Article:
- Oral presentation
- Open Access
OA031-04. Impairment of HIV-1-specific CD8+ T cell function by soluble epithelial adhesion molecules
Retrovirologyvolume 6, Article number: O22 (2009)
HIV-1-specific CD8+ T cell responses play an important role in the control over viral replication. Under persistent antigenic stimulation virus-specific CD8+ T cell become increasingly dysfunctional and upregulate several inhibitory molecules. The interaction and co-regulation of these molecules is largely unknown. The gastrointestinal associated lymphoid tissue (GALT) is one of the major sites of viral replication. Despite a substantial infiltration and expansion of HIV-1-specific CD8+ T cells in the GALT, viral replication appears to be more active in the GALT than in other body compartments. Here we show a distinct mechanism of inhibition of HIV-1-specific CD8+ T cells by soluble epithelial adhesion molecules with increasing viral loads in chronic HIV-1 infection.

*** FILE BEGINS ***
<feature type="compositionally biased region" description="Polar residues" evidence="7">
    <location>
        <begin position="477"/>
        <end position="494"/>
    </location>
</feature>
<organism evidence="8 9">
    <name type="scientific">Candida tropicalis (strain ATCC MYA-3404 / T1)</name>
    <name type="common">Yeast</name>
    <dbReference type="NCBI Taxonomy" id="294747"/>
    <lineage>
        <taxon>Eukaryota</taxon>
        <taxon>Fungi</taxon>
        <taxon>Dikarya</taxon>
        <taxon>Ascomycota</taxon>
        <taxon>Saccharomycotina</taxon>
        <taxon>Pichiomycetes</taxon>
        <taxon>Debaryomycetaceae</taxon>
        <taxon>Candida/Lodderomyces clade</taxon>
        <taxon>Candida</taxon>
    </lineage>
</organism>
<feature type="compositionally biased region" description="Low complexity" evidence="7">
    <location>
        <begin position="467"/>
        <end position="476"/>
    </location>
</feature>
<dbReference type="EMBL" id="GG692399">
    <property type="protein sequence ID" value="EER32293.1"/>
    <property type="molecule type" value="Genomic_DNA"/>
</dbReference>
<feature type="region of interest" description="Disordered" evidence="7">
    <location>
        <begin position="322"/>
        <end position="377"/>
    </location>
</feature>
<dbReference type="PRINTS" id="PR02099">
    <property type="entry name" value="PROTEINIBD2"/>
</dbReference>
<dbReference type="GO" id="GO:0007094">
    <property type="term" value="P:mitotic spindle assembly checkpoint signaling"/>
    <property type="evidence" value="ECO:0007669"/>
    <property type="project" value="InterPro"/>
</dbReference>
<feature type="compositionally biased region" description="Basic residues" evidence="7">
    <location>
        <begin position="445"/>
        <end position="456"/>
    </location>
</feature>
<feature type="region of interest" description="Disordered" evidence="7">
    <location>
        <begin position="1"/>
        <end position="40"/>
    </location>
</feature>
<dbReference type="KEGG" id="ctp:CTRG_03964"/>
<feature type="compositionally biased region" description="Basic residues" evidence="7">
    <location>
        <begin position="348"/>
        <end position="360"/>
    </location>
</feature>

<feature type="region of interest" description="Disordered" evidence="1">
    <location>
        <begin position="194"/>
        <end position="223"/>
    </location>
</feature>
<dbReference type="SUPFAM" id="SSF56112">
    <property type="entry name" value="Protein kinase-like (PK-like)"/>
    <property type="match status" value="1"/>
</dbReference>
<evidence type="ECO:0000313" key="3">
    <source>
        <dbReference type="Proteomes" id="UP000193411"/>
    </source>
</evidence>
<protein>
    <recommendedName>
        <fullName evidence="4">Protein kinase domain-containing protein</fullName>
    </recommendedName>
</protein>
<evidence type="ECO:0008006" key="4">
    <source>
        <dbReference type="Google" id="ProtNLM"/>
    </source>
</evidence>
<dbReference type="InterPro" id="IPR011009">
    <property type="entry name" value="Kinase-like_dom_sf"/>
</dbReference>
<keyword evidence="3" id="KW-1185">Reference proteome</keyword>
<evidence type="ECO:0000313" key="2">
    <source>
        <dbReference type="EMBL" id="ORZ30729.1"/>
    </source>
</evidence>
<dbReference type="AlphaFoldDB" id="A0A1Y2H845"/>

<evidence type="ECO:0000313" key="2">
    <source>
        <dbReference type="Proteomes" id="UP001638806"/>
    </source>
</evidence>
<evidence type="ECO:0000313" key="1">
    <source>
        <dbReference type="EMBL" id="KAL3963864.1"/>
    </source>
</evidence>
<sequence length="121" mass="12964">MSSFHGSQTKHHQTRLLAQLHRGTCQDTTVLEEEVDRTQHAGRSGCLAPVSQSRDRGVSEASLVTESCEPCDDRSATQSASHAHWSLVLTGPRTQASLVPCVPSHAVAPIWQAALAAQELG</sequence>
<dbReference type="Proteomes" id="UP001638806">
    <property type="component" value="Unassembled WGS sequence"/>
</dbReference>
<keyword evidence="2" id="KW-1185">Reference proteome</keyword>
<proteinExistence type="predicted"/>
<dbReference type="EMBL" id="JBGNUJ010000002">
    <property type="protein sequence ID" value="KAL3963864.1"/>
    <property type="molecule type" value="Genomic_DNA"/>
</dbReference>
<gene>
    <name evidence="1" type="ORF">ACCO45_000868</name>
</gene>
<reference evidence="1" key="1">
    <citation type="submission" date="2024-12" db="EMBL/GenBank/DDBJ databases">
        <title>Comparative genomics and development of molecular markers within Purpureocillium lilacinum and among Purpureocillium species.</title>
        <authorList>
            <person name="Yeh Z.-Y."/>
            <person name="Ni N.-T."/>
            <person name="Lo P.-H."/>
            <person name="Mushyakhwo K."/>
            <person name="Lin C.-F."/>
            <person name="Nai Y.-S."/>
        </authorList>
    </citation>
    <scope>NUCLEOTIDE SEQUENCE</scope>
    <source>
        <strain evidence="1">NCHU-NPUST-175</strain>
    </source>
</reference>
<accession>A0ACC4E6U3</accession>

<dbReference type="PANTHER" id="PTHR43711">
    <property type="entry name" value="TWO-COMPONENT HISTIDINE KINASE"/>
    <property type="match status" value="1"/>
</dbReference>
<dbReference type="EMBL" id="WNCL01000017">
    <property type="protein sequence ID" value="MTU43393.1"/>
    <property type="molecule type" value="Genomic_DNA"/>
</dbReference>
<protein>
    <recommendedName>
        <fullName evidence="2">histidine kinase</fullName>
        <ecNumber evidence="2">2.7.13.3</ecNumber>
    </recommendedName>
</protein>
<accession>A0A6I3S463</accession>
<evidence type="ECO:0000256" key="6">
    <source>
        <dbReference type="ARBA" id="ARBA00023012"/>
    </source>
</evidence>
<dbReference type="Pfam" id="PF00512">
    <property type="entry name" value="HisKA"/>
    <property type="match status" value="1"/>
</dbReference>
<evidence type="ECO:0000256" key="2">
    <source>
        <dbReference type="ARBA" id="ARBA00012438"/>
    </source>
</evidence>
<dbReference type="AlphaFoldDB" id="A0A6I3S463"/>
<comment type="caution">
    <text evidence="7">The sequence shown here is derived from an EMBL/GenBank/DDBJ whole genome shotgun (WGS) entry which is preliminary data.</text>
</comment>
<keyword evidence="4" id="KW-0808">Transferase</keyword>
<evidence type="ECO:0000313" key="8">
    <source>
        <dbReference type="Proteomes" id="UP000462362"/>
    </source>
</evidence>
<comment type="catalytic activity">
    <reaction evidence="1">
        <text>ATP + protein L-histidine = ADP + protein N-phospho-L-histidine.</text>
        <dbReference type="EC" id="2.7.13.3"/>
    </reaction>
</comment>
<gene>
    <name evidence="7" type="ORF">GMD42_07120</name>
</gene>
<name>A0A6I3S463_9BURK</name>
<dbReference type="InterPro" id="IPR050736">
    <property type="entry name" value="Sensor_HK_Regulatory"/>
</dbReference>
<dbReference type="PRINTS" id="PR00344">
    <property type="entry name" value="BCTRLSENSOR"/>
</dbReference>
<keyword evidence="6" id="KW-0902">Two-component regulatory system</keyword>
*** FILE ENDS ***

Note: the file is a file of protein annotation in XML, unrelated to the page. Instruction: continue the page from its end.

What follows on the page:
HIV-infected individuals with chronic-progressive or chronic-controlled HIV-1 infection were analyzed. The distribution of E-cadherin in intestinal tissue was determined by immunohistochemistry. Plasma levels of soluble E-cadherin were determined using ELISA. Cytokine secretion by antigen-specific CD8+ T cells in the presence or absence of recombinant soluble E-cadherin was assessed by intracellular cytokine staining and Luminex.
HIV-1 infected individuals had abnormal distribution of E-cadherin in the intestinal mucosa relative to uninfected individuals. These subjects also had significantly increased soluble E-cadherin levels in the plasma relative to HIV-negative subjects (p < 0.05). The viral load in chronic HIV-1 infection correlated strongly with E-cadherin levels in the plasma (R = 0.7; p = 0.004). HIV-1-specific CD8+ T cells in subjects with chronic-progressive HIV-1 infection showed significant elevated levels of KLRG1 expression (p < 0.05). In the presence of soluble E-cadherin, a natural ligand for KLRG1, KLRG1hi HIV-1-specific CD8+ T cells showed reduced amounts of cytokine production upon antigenic stimulation, while KLRG1lo expressing cells were not affected.
Our data suggest a novel mechanism by which the disruption of the gastrointestinal epithelium leads to release of soluble E-cadherin, which specifically inhibits KLRG1hi expressing HIV-1-specific CD8+ T cells.